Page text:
Conference 2019: Reflecting on past challenges, planning for the future

As the world grapples with major economic, political and environmental change, our hope for the future lay in the ability of our emerging leaders to make well-reasoned decisions on issues with far-reaching consequences. This was the message Dr Simon Longstaff of the Ethics Centre had for the 160 attendees at Primary Ethics State Conference held on Saturday October 26.

On a personal level, we all benefit from the ability to think critically and to reason. Education in ethics is crucial in helping us, regardless of our age or stage in life, be better equipped to tackle the various challenges we face.

Not-for-profit group Primary Ethics’ second state conference was generously hosted by Western Sydney University in Parramatta. Ethics volunteers from around the state converged to participate in a day of ideas about the work they are engaged in and the path that lay ahead.

Keynote speaker Verity Firth, head of UTS Centre for Social Justice and Inclusion and former Minister for Education, revisited the challenges leading up to achieving legislative change in 2010 that permitted ethics classes to be delivered in NSW public schools alongside special religious education classes. Almost 10 years later, Primary Ethics represents the largest ethics education movement in Australia.

So where to now? Renee Bilston from Farmhouse Montessori spoke about the benefits of ethics classes to her school under the recent partnership with Primary Ethics. Primary Ethics’ Elizabeth Allen spoke of the workplace volunteering project that has seen 14 UNSW staff trained and supported to deliver ethics classes in schools near the university’s Randwick campus, not simply to engage and contribute to local community, but as a mechanism for staff wellbeing and meaning.

Meaning was a theme developed by Mitra Gusheh, Executive Manager, Social Impact at UTS in her presentation of the study by Dr Gianni Zappalà on the outcomes of volunteering in the lives of Primary Ethics volunteers.

Curriculum author Dr Sue Knight and philosopher Kelby Mason discussed the philosophical framework behind the Primary Ethics curriculum, with Classroom Support Manager Coral Sturgess and Trainer Sophie Patterson exploring implementation of the program in the classroom and its underpinning of 21st century skills.

The value of applied ethics was reflected upon in a lunchtime screening of The Final Quarter and a talk by 13-year-old Belle, who explained how ethics classes had helped her to have conversations with people with differing views on complex topics such as climate change.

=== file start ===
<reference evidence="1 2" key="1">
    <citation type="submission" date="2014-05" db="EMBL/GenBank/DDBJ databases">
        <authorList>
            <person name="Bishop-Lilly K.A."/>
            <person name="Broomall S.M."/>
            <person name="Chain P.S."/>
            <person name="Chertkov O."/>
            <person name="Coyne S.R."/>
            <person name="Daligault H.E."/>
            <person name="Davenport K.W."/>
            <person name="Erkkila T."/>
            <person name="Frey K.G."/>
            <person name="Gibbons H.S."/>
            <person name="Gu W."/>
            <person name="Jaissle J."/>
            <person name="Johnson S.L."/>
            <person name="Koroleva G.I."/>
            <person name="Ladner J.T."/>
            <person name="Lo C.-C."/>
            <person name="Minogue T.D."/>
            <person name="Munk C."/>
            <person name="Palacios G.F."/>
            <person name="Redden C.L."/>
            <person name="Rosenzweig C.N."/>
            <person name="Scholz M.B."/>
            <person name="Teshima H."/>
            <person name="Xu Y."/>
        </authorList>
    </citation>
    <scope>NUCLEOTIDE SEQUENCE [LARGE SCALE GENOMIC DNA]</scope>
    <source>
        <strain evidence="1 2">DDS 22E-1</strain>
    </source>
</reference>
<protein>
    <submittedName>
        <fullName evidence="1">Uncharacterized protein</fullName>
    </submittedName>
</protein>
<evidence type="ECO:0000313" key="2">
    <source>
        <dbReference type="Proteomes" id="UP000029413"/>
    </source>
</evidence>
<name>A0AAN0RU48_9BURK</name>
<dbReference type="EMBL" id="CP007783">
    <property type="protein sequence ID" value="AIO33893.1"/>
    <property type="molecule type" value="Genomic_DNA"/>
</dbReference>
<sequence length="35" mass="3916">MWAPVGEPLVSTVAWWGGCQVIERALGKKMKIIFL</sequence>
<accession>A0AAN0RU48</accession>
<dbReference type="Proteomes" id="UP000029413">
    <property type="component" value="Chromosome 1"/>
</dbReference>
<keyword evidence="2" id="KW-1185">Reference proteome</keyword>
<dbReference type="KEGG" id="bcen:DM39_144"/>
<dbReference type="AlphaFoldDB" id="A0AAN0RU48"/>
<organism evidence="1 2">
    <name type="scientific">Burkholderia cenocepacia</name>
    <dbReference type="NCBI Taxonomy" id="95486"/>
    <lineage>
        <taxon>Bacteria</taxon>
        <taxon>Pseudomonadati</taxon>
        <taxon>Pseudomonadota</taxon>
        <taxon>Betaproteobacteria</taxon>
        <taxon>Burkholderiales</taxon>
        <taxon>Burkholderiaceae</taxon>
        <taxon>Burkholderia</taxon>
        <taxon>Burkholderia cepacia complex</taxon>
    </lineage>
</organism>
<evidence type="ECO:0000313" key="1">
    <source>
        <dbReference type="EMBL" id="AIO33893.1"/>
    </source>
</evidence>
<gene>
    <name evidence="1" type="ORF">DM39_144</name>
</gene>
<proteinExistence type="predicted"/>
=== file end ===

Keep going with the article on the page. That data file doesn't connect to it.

In 2019, 45,000 children participated in weekly ethics classes in 500 schools across the state thanks to the contributions by donors and a team of 2800 trained volunteers.
For more information on the program and volunteering opportunities visit

Verity Firth conference presentation

Keynote speaker Verity Firth

Building knowledge and capacity for action on climate change

Worldwide, children are making an impact as they enter into conversations and take action on climate change.

Schools, too, are playing an important role in providing access to facts and building knowledge about our environment and the impact of human behaviour.

In NSW, students start learning about the environment in kindergarten, with specific content included in the k-10 geography and the k-6 science and technology syllabuses. There are also opportunities to learn about sustainability in all NSW syllabuses in line with the requirements of the Australian Curriculum.

We must also to look to our First Peoples for guidance and knowledge regarding responsible stewardship of our earth. Cultural knowledge is a vastly under-appreciated resource, and we could all learn much more from generations of experience of sustainable land management if we listen. In doing so, we also have an opportunity to create a more just and sustainable world.

A vital and unifying aspect of achieving change is the capacity to talk, plan and take action alongside others who have differing points of view or experience from your own. Talking together allows us to challenge long-held beliefs that may be rooted in inaccuracy, to bring fresh ideas into the conversation, and to consider how choices we make, whether personally or at a policy level, impacts others and our environment.

“How to talk about climate change (without losing friends)” was a talk given last month by year 7 student Belle at her local climate action meeting.

In her talk, Belle emphasises the importance of engaging in conversation, and particularly in respectful disagreement, with others.

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Meet some Primary Ethics volunteers

Newcastle volunteers help shape the future of ethics education